Grant Abstract: Role of vascular smooth muscle Bcl11b in arterial stiffness

Grant Number: 3R01HL136311-04S1
PI Name: Seta
Project Title: Role of vascular smooth muscle Bcl11b in arterial stiffness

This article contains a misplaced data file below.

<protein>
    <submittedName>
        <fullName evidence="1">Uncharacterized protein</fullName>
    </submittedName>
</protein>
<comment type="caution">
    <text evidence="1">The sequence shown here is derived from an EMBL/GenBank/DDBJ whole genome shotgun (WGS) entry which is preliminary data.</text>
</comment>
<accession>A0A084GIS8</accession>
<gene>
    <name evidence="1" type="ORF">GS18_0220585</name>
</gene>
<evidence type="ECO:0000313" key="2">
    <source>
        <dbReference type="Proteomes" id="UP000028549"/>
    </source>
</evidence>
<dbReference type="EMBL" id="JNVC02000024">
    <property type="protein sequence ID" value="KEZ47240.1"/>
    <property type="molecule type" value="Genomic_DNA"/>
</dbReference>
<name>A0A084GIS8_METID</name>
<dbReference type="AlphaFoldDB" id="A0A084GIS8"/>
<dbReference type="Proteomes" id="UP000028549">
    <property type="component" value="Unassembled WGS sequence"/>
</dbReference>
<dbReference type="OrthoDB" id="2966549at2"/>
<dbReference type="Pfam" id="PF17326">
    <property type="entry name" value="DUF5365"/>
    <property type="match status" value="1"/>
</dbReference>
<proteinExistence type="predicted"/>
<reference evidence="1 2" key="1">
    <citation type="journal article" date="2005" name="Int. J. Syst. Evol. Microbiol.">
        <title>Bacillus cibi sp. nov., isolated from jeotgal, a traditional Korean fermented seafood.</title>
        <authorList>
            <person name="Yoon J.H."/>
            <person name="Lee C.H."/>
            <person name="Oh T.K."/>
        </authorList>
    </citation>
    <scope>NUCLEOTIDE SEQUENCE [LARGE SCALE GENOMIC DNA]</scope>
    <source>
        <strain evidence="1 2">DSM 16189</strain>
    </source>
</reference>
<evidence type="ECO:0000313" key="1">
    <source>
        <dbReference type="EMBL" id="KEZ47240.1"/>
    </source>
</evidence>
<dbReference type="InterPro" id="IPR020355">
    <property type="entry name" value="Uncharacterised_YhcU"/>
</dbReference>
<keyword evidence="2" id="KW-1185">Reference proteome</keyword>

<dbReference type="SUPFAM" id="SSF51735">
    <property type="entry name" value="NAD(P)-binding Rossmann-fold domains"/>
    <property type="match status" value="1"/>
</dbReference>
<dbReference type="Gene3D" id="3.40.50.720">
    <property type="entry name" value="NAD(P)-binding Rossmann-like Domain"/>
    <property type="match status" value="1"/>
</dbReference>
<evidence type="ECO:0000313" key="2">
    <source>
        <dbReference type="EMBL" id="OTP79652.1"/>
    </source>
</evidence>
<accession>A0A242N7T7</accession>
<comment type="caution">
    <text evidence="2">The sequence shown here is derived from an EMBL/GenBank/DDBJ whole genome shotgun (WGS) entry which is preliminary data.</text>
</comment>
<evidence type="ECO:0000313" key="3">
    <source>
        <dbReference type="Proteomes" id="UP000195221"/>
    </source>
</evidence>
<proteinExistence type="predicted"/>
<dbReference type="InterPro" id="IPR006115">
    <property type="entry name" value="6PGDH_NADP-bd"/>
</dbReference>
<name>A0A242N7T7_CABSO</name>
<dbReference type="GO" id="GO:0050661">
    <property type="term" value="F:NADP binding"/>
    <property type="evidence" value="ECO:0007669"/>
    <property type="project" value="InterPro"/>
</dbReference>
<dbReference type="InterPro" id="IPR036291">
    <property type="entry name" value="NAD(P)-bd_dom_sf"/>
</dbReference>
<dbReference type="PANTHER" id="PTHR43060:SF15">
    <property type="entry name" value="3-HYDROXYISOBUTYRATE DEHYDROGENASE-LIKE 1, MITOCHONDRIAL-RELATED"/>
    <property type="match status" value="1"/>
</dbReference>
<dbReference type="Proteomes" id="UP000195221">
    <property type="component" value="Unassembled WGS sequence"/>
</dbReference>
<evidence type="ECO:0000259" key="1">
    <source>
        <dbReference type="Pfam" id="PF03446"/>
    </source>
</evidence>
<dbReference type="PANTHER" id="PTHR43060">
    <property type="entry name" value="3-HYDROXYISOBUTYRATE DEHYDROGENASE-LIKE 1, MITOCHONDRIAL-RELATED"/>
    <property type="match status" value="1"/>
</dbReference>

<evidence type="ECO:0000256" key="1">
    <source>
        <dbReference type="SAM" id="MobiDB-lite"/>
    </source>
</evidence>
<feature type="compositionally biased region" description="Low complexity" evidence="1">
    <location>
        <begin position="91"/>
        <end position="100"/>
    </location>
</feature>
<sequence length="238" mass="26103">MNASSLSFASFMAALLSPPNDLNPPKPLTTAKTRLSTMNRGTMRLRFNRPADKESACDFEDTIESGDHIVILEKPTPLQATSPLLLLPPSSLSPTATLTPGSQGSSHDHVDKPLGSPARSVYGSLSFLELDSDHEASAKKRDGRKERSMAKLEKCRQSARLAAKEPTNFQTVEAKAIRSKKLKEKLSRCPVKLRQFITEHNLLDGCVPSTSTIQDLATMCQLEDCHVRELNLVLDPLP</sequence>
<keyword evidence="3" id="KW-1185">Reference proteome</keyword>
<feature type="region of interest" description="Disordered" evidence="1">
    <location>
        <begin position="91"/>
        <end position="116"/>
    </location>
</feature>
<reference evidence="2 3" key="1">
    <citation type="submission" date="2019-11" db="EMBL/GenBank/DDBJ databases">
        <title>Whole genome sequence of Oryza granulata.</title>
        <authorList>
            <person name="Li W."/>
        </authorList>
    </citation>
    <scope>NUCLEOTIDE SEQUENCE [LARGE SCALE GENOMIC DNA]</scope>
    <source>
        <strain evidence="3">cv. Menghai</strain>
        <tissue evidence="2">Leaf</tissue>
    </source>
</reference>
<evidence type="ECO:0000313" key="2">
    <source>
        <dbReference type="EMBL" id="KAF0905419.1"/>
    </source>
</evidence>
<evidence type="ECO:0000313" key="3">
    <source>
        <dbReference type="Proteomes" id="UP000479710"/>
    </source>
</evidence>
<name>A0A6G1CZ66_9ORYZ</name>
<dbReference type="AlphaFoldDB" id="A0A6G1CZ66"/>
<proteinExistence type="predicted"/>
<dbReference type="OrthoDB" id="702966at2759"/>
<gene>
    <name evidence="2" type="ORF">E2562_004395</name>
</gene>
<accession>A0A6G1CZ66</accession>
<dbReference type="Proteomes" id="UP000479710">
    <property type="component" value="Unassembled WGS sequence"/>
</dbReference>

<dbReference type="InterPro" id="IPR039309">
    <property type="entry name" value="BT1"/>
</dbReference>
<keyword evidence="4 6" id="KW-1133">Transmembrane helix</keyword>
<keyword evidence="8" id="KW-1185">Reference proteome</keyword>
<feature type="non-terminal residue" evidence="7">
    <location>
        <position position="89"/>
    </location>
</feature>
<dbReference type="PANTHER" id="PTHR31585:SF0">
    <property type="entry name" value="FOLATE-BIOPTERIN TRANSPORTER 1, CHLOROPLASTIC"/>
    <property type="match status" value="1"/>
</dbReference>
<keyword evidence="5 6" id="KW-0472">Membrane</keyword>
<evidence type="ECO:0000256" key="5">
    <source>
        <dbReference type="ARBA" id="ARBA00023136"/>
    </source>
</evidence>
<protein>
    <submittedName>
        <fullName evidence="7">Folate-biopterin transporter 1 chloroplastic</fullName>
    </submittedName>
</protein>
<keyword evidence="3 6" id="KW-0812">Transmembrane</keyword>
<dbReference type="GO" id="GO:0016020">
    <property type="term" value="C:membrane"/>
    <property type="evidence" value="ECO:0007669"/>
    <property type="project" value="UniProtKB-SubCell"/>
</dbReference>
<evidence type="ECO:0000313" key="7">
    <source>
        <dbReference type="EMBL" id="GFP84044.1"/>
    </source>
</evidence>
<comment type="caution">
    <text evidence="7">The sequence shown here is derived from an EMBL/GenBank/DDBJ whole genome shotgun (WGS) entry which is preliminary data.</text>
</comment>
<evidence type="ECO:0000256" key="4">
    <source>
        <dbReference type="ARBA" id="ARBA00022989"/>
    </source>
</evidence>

Abstract: Nicotinamide adenine dinucleotide (NAD+) is an essential co-factor for the activity of enzymes involved in cellular metabolic homeostasis, redox balance, DNA synthesis, and stress response. NAD+ is synthetized de novo from tryptophan, but its function is so fundamental to cellular function that mammals evolved a salvage pathway to continuously replenish intracellular NAD+ using a variety of substrates. Among NAD+ precursors, nicotinamide (NAM), nicotinamide mononucleotide (NMN), and nicotinamide riboside (NR) are commercially available as dietary supplements; however, we do not fully understand the full spectrum of their biological effects, specifically on the cardiovascular system, which will be the focus of this research proposal. Of clinical importance, NAD+ levels have been shown to drastically decrease with obesity and aging, which are the highest risk factors for cardiovascular disease (CVD). We postulate that replenishing intracellular NAD+ via dietary supplements is a viable approach to attenuating CVD, which remain the primary cause of morbidity and mortality in an increasingly obese and aging American population. Recent evidence indicate that administering NAM and NMN to experimental animals significantly increases NAD+ levels in heart and fat, preventing diabetes and diabetic heart failure in obese mice/rats. Moreover, NMN has been shown to prevent arterial stiffening and hypertension in aged mice. However, whether dietary supplementation of NMN or NR increases NAD+ levels in the vasculature and whether these increased levels lead to molecular mechanisms with potentially beneficial vascular effects are not fully understood. The goal of this supplemental proposal is to investigate whether dietary supplementation of NMN, NR, or a combination of the two supplements to mice increases NAD+ levels in the vasculature (Aim 1). We will also determine whether this supplementation can preserve vascular function, measured as arterial compliance and blood pressure, in obese and aged mice, by increasing NAD+ levels in vascular cells and activating downstream anti-inflammatory and anti-oxidant pathways (Aim 2). Successful completion of these preclinical, proof-of concept studies will fill a gap in knowledge on the vascular effects of NAD+ precursors and will guide rational use of NAD+ precursors (NMN, NR) as dietary supplements.

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